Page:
(TibetanReview.net, Jun27’20) – An unusually large number of UN independent experts, numbering nearly 50, have on Jun 26 expressed alarm at the level of repression of “fundamental freedoms” by the Chinese Government and urged it to “abide by its international legal obligations” while also calling for renewed attention to the human situation in the country.
Disappointed by the lack of results after having “repeatedly communicated” their concerns to the Chinese government, the experts have highlighted the repression of protests and democracy advocacy in the Hong Kong Special Administrative Region (SAR); impunity for excessive use of force by police; the alleged use of chemical agents against protesters; the alleged sexual harassment and assault of women protesters in police stations; together with the alleged harassment of health care workers, reported news.un.org Jun 26 .
In particular, the experts have raised “grave concerns” on issues ranging from the collective repression of specific communities – “especially religious and ethnic minorities, in Xinjiang and Tibet” – to the detention of lawyers and prosecution – in addition to disappearances – of human rights defenders across the country, the report noted.
They have also expressed alarm over allegations of forced labour in both formal and informal sectors of the economy, as well as arbitrary interferences with the right to privacy, cybersecurity laws that authorise censorship; and anti-terrorism and sedition laws applicable in Hong Kong.
The independent experts were also reported to have voiced concern for journalists, medical workers and those speaking out about Covid-19 online inside China, who had allegedly faced retaliation from the authorities, including being charged with “spreading misinformation” or “disrupting public order.”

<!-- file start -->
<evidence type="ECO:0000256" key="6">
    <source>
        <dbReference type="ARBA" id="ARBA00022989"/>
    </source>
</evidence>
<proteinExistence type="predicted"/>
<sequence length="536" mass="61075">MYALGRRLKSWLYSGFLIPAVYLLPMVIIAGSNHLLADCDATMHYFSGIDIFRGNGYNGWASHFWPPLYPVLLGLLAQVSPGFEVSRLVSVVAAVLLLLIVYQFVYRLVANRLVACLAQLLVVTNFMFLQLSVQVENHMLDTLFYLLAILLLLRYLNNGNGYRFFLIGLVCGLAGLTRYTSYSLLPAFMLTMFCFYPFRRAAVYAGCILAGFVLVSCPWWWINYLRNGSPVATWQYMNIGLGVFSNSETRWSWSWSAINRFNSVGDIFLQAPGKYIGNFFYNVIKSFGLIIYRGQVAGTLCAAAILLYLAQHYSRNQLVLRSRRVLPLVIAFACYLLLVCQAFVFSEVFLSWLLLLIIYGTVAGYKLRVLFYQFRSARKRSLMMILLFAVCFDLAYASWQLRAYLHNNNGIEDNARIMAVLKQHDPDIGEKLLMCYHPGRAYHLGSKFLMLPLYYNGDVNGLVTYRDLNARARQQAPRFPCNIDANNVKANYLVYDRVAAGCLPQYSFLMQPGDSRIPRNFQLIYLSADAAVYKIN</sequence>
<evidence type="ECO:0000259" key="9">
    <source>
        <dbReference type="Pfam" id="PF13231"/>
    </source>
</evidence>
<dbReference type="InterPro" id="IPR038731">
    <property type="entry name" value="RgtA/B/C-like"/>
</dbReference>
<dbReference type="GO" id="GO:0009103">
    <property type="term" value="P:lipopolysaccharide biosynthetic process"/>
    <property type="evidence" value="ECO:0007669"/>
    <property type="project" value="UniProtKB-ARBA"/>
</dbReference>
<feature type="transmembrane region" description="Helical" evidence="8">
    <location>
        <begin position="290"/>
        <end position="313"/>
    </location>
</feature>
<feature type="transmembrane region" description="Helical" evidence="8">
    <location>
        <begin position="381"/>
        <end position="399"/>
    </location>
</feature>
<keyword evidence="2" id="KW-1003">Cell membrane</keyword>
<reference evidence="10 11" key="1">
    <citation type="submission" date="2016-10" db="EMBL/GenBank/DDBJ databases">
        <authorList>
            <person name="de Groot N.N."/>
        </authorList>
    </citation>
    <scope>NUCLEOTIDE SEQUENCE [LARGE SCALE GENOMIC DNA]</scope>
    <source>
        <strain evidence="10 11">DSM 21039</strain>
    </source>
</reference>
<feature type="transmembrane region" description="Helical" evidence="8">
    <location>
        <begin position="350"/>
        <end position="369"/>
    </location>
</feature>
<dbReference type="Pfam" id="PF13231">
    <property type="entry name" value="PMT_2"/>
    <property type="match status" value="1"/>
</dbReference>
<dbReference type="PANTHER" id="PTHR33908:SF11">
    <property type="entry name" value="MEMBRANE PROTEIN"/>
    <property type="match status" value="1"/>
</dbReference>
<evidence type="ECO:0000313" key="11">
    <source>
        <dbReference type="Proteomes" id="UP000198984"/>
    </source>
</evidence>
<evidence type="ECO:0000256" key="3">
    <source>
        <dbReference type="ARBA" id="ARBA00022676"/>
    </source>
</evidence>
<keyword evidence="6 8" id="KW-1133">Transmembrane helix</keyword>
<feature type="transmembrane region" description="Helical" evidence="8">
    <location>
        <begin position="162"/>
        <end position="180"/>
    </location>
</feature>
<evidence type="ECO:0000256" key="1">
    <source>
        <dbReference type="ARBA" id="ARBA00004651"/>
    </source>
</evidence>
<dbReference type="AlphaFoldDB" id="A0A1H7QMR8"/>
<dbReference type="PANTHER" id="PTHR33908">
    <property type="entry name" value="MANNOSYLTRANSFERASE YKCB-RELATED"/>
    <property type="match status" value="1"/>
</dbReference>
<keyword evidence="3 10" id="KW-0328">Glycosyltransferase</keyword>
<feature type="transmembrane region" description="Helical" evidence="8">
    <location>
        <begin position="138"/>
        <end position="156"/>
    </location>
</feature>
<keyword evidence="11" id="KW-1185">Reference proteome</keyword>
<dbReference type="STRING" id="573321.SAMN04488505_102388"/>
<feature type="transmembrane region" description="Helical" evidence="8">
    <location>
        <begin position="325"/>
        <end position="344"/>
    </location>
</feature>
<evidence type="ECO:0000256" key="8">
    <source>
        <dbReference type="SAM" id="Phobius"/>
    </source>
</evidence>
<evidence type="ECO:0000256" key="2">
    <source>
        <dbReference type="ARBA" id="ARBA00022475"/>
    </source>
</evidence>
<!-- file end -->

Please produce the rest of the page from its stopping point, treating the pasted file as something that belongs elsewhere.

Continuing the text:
The experts have also noted that without holding a meaningful consultation with the people of Hong Kong, China had drafted a national security law that “would deprive the people of Hong Kong…the autonomy and fundamental rights guaranteed them under the 1984 Sino-British Joint Declaration.”
Taking note of the actions Beijing had taken towards Hong Kong, Xinjiang minorities, the Tibet Autonomous Region, and rights defenders across the country, the independent experts have called for “renewed attention on the human rights situation in the country”.
They have urged China to invite civil and political rights monitors to conduct independent missions “in an environment of confidentiality, respect for human rights defenders, and full avoidance of reprisals” and encouraged the UN Human Rights Council (HRC) to urgently monitor Chinese human rights practices.
Special Rapporteurs and independent experts are appointed by the Geneva-based HRC to examine and report back on a specific human rights theme or a country situation. The positions are honourary and the experts are not UN staff, nor are they paid for their work.